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Joinder and venue alterations head to governor’s desk

  

JEFFERSON CITY, Mo. — Both chambers in the Missouri legislature have given the stamp of approval on changes to the state’s joinder and venue laws, sending the legislation to the governor’s desk.

On Wednesday, the House voted 100-46 in favor of Sen. Ed Emery’s SB 7, which changed what and where cases can be joined together. In February, the bill passed the Senate in a 24-7 vote following an all-night filibuster during perfection.

The bill is the first tort reform measure of the 2019 session to get both chambers’ approval. It now heads to the governor, who expressed support for the bill in a statement. 

“Passing venue and joinder reform is a huge win and will provide long overdue relief to Missouri businesses that have been taken advantage of by rampant abuse our state’s legal system,” Gov. Mike Parson said. “I look forward to signing these positive reforms to improve our state’s competitiveness, strengthen our legal climate, and bring fairness to our courtroom.”

“This legislation has been three years in the making, and we’ve finally passed reasonable and fair venue reform in the state of Missouri,” Rep. Glen Kolkmeyer, the House handler of the bill, told the Missouri Times. “This legislation will deter venue shopping and keep improper out-of-state cases from bogging up our Missouri courts and costing the Missouri people time and money.”

The measure codifies that plaintiffs cannot use joinder to establish venue and modifies which cases can be brought together along with carving out a venue exception for insurance agents.

It also allows cases with scheduled trials to be grandfathered in under the old rules. The savings clause was part of the compromise between the two sides in the Senate.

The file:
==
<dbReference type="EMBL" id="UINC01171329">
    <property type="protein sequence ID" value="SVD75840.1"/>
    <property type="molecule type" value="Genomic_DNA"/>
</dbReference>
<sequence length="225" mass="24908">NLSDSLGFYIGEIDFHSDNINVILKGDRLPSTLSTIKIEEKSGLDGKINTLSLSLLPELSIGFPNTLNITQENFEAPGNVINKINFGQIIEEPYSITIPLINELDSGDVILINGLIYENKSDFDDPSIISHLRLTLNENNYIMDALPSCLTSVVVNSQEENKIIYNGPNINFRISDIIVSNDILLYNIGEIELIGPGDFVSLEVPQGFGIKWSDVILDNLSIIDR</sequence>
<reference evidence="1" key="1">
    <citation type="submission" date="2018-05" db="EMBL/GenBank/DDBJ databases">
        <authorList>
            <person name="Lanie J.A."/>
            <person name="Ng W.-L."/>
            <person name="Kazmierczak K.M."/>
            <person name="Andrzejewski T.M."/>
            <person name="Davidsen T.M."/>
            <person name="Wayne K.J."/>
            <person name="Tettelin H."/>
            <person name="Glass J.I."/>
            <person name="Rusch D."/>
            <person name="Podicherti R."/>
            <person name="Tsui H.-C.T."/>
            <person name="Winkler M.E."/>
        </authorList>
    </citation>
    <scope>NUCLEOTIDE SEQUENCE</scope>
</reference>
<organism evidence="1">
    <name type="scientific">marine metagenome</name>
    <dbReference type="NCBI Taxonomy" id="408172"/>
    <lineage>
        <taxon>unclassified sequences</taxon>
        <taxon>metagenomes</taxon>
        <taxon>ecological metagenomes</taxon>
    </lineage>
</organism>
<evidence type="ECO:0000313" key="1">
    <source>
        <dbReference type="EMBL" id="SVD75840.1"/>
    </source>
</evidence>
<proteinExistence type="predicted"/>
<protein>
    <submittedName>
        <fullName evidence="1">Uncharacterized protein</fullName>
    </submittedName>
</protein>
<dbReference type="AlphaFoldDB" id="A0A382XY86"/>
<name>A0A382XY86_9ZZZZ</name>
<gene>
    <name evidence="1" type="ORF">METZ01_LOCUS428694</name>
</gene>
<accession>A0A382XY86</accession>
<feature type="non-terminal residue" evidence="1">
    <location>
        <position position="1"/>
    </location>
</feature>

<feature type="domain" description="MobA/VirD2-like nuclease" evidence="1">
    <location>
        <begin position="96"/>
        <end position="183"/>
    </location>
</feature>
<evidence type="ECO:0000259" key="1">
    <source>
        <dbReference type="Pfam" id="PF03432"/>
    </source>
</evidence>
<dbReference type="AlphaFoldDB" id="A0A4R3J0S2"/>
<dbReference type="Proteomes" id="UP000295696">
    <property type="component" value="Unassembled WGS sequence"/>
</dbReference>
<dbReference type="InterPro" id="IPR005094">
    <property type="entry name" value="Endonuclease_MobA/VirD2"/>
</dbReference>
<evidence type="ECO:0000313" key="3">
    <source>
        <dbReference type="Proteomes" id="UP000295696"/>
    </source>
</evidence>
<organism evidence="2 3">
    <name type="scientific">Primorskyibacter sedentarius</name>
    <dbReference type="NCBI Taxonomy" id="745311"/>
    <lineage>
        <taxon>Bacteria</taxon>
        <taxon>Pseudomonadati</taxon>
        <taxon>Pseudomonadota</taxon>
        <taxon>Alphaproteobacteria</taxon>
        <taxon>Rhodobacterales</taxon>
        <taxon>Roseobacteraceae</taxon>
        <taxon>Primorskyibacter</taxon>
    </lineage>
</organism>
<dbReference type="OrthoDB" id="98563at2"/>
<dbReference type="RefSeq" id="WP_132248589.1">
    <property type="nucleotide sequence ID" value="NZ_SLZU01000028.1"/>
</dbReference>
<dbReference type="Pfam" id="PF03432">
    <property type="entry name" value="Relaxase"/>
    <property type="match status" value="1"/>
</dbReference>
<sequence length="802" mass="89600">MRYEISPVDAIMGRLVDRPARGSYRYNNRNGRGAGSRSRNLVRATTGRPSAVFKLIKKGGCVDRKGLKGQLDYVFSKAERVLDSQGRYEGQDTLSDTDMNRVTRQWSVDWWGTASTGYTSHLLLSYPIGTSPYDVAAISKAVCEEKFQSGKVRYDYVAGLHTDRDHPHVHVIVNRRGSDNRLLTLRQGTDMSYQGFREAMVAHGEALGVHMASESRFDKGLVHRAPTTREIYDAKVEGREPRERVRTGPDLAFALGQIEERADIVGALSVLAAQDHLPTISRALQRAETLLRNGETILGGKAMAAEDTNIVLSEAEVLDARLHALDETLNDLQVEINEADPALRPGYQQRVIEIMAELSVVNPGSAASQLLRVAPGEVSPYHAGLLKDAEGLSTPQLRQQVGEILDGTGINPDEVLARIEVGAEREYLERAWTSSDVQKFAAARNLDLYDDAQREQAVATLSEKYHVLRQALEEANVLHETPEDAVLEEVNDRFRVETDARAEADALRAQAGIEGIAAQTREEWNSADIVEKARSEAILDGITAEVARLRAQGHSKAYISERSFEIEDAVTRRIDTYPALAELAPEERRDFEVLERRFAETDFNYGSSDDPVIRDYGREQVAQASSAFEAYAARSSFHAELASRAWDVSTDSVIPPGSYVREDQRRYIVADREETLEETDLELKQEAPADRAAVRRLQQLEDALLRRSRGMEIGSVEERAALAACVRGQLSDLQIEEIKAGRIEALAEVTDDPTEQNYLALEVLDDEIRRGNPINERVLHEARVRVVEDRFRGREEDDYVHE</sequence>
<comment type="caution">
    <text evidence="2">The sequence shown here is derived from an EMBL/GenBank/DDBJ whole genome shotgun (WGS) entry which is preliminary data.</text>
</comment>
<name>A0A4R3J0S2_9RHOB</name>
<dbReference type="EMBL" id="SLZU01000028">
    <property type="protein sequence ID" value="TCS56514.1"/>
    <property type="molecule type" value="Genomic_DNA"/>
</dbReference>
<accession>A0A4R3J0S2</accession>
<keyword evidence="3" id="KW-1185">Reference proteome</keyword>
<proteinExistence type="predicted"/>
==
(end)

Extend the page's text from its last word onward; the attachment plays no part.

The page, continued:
The measure would require individuals to bring a claim where they live, where they were injured, or the principal place of business of the defendant. It would require those looking to join cases to have been injured in the same instance or under the same circumstances. The legislation would also carve out specific venue regulations for insurance companies — agents, those who sell policies, would not be classified as a business location.

“I’m deeply disappointed in my colleagues who voted to protect the interests of out-of-state corporations and not their own hard working constituents,” Rep. Gina Mitten told the Missouri Times. “A Missourian who is hurt or killed in Missouri should be able to seek justice in a Missouri state court — paid for by their tax dollars — by a Missouri jury of their peers.”

During the third read of the bill, House Democrats argued the bill undermines a lawyer’s ability to consolidate related cases, which would limit the ability of lower income individuals to their right to a trial by jury of their peers.

Other opponents railed against the provision restricting a lawsuit from being brought against those who sell a product. Mitten argued the innocent seller statute already prevents sellers who did nothing wrong from being held liable. She argued the provision in the bill simply makes it more difficult for businesses to be held liable for product-related harm.

However, supporters of the bill said the provisions are meant to prevent Missouri from being the nation’s courtroom, as Kolkmeyer says it has already become.

Statistics cited noted that only 1,035 out the 13,252 mass tort plaintiffs with cases in St. Louis City are from Missouri, with only 242 of those are from St. Louis City.

“This bill would reduce cost and increase access for Missouri residents to our court system by reducing the number of cases filed in Missouri courts by plaintiffs with no connection to this state whatsoever,” Kolkmeyer said.

Pending Parson’s signature, the alterations to joinder and venue will go into effect in August 2019 — except for the cases covered under the so-called savings clause, which allows cases where a trial date was set before February 13, 2019, to continue.